The commission would also like to regulate the youth basketball circuits and AAU-style tournaments that dominate the high school basketball landscape. The changes would overhaul a system that is at the heart of the FBI investigation. The commission recommends that, with a goal of 2019, the NCAA work with USA Basketball, the NBA, the NBPA and others to establish and administer new youth basketball programs.
According to the recommendations, the goal would be to establish three levels of youth development. The levels are: National Team Potential, Highest Collegiate Potential and Collegiate Potential. The report also states that the national team level would identify, evaluate and develop 80-100 players, the highest collegiate level would have 400-500 players, and the collegiate level would have 2,000-2,500 players.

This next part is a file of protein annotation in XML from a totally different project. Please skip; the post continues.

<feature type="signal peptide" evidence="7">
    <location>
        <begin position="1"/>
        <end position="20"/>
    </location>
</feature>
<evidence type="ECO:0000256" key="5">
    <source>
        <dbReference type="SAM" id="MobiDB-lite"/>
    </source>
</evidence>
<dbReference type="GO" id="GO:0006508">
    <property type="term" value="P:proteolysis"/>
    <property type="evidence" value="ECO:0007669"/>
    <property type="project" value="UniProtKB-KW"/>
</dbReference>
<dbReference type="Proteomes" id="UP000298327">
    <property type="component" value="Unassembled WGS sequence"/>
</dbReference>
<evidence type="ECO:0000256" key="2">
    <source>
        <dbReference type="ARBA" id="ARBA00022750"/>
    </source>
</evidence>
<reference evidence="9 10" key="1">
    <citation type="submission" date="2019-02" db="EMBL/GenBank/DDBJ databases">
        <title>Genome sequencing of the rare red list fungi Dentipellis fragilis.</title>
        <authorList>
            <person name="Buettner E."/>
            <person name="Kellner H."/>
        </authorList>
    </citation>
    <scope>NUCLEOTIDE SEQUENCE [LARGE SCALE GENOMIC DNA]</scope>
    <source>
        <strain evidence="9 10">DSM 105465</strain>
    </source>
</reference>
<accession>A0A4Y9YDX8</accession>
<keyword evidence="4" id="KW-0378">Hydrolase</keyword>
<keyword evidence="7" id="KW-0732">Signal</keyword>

NCAA President Mark Emmert spoke to the media on Wednesday afternoon, after the commission released its report and said he supported its recommendations.
Alongside Emmert was G.P. “Bud” Peterson, Georgia Tech President and the chair of the NCAA’s Board of Governors, and Eric Kaler, University of Minnesota President and chair of the NCAA Division I Board of Directors.
When asked about the role apparel companies had in the commission’s report, Peterson maintained that there is not an issue with the entire industry.
“I don’t believe that the apparel companies have worked as a whole to undermine what the NCAA is doing,” Peterson said. The commission merely asked these apparel companies to be more transparent with their finances, and made no recommendation to alter their role in the grand scheme of college basketball or youth basketball.